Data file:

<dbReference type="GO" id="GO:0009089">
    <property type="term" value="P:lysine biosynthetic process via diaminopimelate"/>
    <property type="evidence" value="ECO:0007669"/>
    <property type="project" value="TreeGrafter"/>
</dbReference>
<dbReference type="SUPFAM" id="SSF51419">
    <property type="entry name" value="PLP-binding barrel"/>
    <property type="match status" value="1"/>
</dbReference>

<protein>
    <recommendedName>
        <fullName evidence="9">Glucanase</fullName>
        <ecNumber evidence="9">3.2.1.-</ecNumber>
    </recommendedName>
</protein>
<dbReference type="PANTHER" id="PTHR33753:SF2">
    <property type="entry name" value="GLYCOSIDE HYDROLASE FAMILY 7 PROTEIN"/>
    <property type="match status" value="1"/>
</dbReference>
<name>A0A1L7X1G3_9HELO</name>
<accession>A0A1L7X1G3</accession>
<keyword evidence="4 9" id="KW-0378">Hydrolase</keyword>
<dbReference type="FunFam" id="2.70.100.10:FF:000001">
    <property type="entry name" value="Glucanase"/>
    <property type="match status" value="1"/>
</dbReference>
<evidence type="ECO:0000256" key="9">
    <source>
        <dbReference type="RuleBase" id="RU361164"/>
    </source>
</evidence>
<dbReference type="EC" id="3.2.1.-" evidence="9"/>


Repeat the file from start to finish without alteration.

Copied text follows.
<dbReference type="GO" id="GO:0009089">
    <property type="term" value="P:lysine biosynthetic process via diaminopimelate"/>
    <property type="evidence" value="ECO:0007669"/>
    <property type="project" value="TreeGrafter"/>
</dbReference>
<dbReference type="SUPFAM" id="SSF51419">
    <property type="entry name" value="PLP-binding barrel"/>
    <property type="match status" value="1"/>
</dbReference>

<protein>
    <recommendedName>
        <fullName evidence="9">Glucanase</fullName>
        <ecNumber evidence="9">3.2.1.-</ecNumber>
    </recommendedName>
</protein>
<dbReference type="PANTHER" id="PTHR33753:SF2">
    <property type="entry name" value="GLYCOSIDE HYDROLASE FAMILY 7 PROTEIN"/>
    <property type="match status" value="1"/>
</dbReference>
<name>A0A1L7X1G3_9HELO</name>
<accession>A0A1L7X1G3</accession>
<keyword evidence="4 9" id="KW-0378">Hydrolase</keyword>
<dbReference type="FunFam" id="2.70.100.10:FF:000001">
    <property type="entry name" value="Glucanase"/>
    <property type="match status" value="1"/>
</dbReference>
<evidence type="ECO:0000256" key="9">
    <source>
        <dbReference type="RuleBase" id="RU361164"/>
    </source>
</evidence>
<dbReference type="EC" id="3.2.1.-" evidence="9"/>